There are still three episodes left in this season. I don’t read Bachelor spoilers, but I’m gonna go ahead and guess Rachael wins—it would explain why she got the same full-throated defense that Yrigoyen got after his transphobic and racist tweets came to light during Becca’s season of The Bachelorette. On Monday night’s episode, Rachael wins a group date rose that guarantees her a hometown date and leads to a special one-on-one dance with Matt while Aloe Blacc sings them a love song.

And so we’re once again stuck with a massive discrepancy between the on-show and off-show world of The Bachelor. On screen, we’ll see the show celebrating interracial love, and likely some sort of implication that this represents progress after decades of almost exclusively casting white people. But off screen, we’ll know that Rachael was accused of liking racist posts. If we see her in a wedding gown in the season finale, it’ll be impossible not to also recall the photos of her smiling in an antebellum-era dress. When the show celebrates its newfound diversity, it’ll be impossible not to remember its long history of underrepresentation, its refusal to more thoroughly vet its contestants, and its host’s impassioned plea that we forget racist actions rather than reckon with them.

It’s unclear what the path forward is. Harrison says he will “step aside for a period of time,” which includes this season’s reunion special. He’s hosted every episode of the 50-plus seasons of The Bachelor, The Bachelorette, Bachelor in Paradise, Bachelor Pad, and other associated spinoffs, and the wording makes it seem like he doesn’t plan on taking a huge break. Harrison says he wants to “evolve” and that he is “on the path to anti-racism.” Rachael hasn’t denied anything, and says that she “deserves to be held accountable for my actions” and “hopes to earn [our] forgiveness through my future actions.” Maybe someday she will—people can learn and change. The real question is: Can The Bachelor?

Worst Decision: Bri

Oh, yeah, I guess I have to recap the episode.

Monday night’s episode presented the contestants with some roster math: There were 10 women left at the start of the episode, plus Heather—and only four spots available for next week’s hometown dates. The first rose ceremony of the episode cuts the number of remaining contestants to eight. But with an upcoming halving approaching, the eight remaining women realize it’s time to make bold moves to get into the final four.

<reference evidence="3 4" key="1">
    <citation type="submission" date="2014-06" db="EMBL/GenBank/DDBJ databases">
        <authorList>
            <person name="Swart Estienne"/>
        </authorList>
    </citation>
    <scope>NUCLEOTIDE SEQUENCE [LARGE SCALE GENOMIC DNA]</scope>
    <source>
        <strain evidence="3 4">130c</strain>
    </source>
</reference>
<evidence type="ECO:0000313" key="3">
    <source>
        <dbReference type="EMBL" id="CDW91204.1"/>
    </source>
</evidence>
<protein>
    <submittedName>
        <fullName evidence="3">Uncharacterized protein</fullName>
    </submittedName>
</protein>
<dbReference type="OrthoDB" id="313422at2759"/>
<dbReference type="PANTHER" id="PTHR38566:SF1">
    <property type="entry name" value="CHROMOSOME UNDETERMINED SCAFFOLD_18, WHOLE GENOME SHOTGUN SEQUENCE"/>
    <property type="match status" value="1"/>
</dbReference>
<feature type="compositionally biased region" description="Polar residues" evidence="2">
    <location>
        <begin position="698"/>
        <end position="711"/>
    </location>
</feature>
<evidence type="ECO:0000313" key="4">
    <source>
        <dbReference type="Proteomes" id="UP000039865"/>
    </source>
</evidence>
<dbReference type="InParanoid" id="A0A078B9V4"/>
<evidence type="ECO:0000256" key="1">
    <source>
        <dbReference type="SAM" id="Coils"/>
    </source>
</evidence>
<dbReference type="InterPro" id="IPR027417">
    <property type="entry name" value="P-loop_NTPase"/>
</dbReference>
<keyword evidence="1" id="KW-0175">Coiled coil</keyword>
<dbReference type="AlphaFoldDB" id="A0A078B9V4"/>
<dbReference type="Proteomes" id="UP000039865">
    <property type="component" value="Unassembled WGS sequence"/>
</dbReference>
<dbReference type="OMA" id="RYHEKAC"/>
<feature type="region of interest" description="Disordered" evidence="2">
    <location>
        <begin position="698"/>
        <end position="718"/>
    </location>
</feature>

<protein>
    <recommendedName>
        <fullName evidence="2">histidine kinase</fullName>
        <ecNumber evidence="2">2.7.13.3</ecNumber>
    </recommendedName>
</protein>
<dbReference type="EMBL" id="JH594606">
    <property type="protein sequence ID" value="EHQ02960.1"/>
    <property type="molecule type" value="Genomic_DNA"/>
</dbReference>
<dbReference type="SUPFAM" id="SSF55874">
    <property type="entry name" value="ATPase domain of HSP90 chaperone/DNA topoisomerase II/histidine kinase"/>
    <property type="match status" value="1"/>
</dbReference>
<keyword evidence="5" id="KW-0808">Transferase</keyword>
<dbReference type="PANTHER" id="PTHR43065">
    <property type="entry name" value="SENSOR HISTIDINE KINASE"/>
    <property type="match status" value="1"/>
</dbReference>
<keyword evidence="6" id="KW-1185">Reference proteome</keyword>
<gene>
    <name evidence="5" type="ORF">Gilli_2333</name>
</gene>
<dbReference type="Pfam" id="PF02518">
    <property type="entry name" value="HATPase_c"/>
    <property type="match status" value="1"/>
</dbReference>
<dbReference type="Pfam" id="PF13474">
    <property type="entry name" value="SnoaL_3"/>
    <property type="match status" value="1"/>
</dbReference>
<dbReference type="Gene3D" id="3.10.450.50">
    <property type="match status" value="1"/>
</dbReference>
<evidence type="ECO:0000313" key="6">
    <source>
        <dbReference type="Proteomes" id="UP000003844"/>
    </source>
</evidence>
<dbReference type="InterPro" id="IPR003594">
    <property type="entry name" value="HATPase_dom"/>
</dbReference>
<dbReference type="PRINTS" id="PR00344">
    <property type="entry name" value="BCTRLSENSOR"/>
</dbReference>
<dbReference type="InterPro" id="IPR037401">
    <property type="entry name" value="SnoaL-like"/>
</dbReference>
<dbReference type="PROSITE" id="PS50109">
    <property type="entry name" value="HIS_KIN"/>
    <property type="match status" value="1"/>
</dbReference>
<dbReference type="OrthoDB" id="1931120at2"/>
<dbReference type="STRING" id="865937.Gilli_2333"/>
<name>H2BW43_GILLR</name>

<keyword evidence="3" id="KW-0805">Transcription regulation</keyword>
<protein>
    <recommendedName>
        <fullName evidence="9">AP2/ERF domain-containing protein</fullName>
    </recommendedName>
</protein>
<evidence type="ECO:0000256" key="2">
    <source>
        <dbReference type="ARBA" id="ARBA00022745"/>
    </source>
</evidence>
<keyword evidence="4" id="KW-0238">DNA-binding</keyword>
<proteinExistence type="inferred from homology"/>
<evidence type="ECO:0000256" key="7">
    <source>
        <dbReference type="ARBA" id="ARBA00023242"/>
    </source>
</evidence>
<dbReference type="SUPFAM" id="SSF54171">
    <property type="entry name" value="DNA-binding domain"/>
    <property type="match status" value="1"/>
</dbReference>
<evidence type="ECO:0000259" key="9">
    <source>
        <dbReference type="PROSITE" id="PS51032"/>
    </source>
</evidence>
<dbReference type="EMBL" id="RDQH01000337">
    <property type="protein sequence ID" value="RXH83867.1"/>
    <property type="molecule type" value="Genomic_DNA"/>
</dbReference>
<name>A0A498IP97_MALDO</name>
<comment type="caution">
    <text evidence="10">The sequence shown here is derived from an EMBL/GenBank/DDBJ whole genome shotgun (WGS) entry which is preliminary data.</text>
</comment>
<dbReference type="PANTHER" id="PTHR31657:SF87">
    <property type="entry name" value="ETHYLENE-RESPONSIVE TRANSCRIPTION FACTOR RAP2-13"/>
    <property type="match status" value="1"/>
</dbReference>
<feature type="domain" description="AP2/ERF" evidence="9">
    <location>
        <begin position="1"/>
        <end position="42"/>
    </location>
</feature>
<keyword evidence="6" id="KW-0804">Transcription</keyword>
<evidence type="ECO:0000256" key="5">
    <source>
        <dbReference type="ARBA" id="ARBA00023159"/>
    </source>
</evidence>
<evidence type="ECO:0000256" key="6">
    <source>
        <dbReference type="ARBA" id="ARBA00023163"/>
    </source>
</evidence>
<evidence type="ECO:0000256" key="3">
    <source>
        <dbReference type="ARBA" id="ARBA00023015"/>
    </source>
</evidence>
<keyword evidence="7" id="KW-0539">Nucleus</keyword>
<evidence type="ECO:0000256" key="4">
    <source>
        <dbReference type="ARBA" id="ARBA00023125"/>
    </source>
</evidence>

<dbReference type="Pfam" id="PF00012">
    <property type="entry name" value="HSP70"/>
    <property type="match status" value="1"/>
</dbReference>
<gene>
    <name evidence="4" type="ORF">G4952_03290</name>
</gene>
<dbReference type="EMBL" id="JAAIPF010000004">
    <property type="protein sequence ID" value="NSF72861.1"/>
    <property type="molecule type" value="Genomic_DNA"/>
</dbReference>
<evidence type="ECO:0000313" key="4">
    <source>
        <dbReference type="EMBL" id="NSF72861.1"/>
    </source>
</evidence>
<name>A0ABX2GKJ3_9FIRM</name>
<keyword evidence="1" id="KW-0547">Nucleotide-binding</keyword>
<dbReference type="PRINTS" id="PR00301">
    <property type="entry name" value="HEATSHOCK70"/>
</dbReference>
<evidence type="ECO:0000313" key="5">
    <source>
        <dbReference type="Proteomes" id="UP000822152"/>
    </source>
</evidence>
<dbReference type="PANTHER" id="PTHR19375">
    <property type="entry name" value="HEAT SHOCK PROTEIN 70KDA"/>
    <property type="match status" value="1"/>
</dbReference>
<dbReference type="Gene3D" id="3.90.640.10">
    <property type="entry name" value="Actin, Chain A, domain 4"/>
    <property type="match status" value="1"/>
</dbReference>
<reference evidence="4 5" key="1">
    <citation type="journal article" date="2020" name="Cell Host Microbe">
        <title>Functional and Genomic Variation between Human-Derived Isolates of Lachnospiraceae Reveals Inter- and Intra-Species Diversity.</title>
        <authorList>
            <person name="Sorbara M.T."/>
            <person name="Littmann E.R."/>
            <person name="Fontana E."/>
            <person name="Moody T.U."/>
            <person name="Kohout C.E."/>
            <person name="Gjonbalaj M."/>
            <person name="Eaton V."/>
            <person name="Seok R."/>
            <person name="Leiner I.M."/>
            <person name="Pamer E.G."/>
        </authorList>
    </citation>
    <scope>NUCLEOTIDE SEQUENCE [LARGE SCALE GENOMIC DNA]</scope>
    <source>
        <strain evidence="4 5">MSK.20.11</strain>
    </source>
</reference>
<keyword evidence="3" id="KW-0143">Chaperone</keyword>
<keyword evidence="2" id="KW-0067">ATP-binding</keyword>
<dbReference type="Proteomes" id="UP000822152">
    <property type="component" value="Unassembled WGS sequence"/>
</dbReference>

Jessenia tells Matt she loves him; Matt essentially says “That’s nice, but I don’t love you back” and tells her to go home. Abigail, the recipient of this season’s first impression rose, asks Matt whether she’s still in the running; he tells her that because they started so strong, he decided to focus on other relationships instead of her, and now he likes all the other women more, and tells her to go home. (This might be Matt’s dumbest elimination of the year. Spend more time with the girl you like, dummy!) Kit tells Matt that she wants to focus on her career, and that Matt shouldn’t pick her unless he’s willing to wait until she reaches the ancient age of 25 to have kids. He’s OK with that—obviously—but Kit seems pretty determined to go home, and so she does. (Maybe she knew that her famous mother, Cynthia Rowley, definitely wouldn’t come to hometowns.)

But the biggest bombshell comes from Bri. She explains that after six weeks on the show, she had to make a decision with regard to her work—and that she has resigned from her position in order to fully commit to finishing the season with Matt.

Let me tell you, I yelled “NOOOOOOOOOOOOOOO” when she said this. Bri! What are you doing?!

We don’t exactly know what Bri’s job is—the show describes her as “communications manager”—but we get the sense it was a pretty good job. Matt describes it as a “dream job,” and before the season, Chris explained that Bri worked at “a high-profile tech company.” Maybe the show was just hyping up her cool job to increase the emotional impact of her decision to resign? But just the fact that she has to “resign” makes it seem like a pretty good job from a Bachelor perspective—you don’t have to resign from a job as an Instagram model. (I guess Victoria would’ve had to abdicate from her job as “queen.”)